The Revolution will not be produced by Warner Brothers, 20th Century Fox, or Paramount Pictures.

August 15, 2010 § 4 Comments

by ELENA

The last couple of posts have been about women in film (and the occaisonal woman who directs/shoots/produces films). If I am lucky, I will be one of those women in front of the camera. If I am even luckier, I’ll actually enjoy the project that I’m shooting.

That’s the challenge of being a woman in the performing arts field, who is also a feminist. So much of the available jobs in TV/film/commercials are total and complete crap. Because plays are so expensive to produce (a three-person play with one set will cost at least six figures to produce in New York), casts are shrinking, and so are, you guessed it, roles for women.

One of our first assignments in our Acting For The Camera class was to talk about our classmates’ “types”. My professor was straightforward about what we would be most likely to be cast as [Evidently, I'm a quirky "character" type, who would be good in Meg-Ryan type roles]. Frankly, I don’t always appreciate it when people tell me, as a 20-year-old student, what I’ll likely be doing, based on my looks, for the majority of my career. And this year, the projects I filmed included:

-A wheelchair bound wife, having difficulty handling her disability.
-A bobby-soxer in the Fifties.
-A vagabond, living with a collective of people out of the bed of a pickup truck.
-A German prostitute.
-A cancer patient who makes a suicide pact with another cancer patient

Ie, things not in my supposed “type”.

At my first college, I saw talk of “types” totally destroy my classmates, who were convinced that they would not be able to do anything other than what another classmate or professor suggested. There is nothing more tragic in my mind than a bunch of 18-year-old college students that have been convinced that they cannot do anything other than one specific “type”.

As I think about my post-graduate opportunities, I’m leaning more towards jobs not directly related to performing arts, but ones where I could use some of my strengths that I’ve learned as an actor. Why? Because I would have more freedom than having to go on audition after audition, only to be told that I’m “not right for the job” because I am short/have red hair/do not look like Megan Fox.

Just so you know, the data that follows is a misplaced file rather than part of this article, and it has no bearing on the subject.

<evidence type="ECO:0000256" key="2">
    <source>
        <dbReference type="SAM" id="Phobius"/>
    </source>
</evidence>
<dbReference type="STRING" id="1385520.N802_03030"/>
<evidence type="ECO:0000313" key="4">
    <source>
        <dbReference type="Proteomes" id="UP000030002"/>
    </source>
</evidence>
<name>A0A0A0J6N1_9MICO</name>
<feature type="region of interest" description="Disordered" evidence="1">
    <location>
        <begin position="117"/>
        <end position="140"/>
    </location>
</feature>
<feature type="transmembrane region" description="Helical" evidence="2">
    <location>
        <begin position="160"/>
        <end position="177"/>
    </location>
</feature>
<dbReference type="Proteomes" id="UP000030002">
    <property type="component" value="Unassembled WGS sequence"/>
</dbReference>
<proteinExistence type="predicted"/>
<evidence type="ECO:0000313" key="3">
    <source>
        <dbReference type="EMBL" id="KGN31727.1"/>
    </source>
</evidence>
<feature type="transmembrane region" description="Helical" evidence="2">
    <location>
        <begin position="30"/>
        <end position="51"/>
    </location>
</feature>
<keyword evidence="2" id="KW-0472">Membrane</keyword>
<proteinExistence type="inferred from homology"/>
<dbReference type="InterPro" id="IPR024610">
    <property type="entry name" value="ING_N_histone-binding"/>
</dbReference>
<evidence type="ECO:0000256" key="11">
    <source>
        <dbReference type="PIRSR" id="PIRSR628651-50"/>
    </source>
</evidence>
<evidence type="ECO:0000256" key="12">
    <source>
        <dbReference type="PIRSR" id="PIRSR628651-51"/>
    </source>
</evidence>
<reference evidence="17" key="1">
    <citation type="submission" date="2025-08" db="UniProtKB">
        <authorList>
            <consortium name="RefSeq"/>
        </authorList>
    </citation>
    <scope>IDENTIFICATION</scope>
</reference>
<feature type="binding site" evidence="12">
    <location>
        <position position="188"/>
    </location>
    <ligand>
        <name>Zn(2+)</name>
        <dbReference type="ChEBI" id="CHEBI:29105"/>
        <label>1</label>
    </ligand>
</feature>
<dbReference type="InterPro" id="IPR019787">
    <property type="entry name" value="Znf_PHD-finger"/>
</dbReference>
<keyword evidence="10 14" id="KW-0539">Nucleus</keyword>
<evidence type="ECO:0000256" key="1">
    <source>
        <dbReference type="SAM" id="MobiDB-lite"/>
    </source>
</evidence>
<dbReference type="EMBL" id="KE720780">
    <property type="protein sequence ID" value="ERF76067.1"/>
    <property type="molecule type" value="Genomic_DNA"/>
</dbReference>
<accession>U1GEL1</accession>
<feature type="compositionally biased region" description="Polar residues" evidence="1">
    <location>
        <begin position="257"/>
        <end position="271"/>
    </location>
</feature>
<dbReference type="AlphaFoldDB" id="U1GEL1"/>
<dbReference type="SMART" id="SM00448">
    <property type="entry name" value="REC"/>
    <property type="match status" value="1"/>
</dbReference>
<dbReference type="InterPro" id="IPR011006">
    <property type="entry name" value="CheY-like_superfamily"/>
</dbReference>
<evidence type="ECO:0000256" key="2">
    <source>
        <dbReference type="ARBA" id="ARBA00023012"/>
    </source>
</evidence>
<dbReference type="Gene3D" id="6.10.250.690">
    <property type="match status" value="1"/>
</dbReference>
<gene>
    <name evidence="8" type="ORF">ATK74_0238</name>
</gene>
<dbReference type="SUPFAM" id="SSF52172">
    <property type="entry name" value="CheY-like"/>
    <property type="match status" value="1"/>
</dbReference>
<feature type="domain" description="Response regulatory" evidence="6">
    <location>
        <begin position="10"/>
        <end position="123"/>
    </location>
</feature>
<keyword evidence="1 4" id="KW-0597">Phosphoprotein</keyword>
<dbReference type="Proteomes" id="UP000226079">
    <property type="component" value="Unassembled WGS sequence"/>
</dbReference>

One of the best things that I learned at my previous college was to make my own work, rather than waiting for good work to come my way. That has to be the future for film, television, and theatre if we want to see things other than Two and a Half Men and Paul Blart: Mall Cop.

I don’t want to be in the position to have to take the horribly sexist commercial/sitcom/film gig because that is the only work available for me. I’d rather break out, and set my own rules, than be stuck having to follow the rules of an industry that occasionally produces brilliant work, but is so stuck in a mentality of “if it doesn’t make money, it will fail” that they keep on doing the same thing, with the same shitty stereotypes, over and over again.

Plus, why would I want to work in the same industry that still employs Charlie Sheen?

§ 4 Responses to The Revolution will not be produced by Warner Brothers, 20th Century Fox, or Paramount Pictures.

  • srosengarten1641 says:

    “One of the best things that I learned at my previous college was to make my own work, rather than waiting for good work to come my way.”

    This. So much.

    Have you considered finding like-minded and business savvy people and starting up an independent theater or film company (my plan for when I finish my education)? Or finding/developing a one-woman show that you love (I just finished an incredible month long acting program in London, and one of my favorite teachers strongly suggested this as a way to be independent and make your own work)?

    Acting is a brutal profession that relies on creativity – I so strongly believe that being self-reliant is the best way to both foster and encourage that creativity and get yourself work. We also so need those self-reliant and creative women to pave the way for better roles and opportunities.

    • Elena says:

      That’s very much what I’m interested in doing! Either that, or becoming a certified sex-educator (a university in my home state offers a week long training program, and then goes around the university/local schools, teaching people about real sex education).

  • Maybe I’m just not up on my celebrity factoids, but what’s the matter with Charlie Sheen?

    • Elena says:

      Sheen has faced allegations that he abused his ex-wife Denise Richards, his current wife Brook Mueller, and the he abused prostitutes. And he is still one of the highest-paid actors in Hollywood.

      Also, Two and A Half Men is overall a terible show, in which Sheen basically plays himself.

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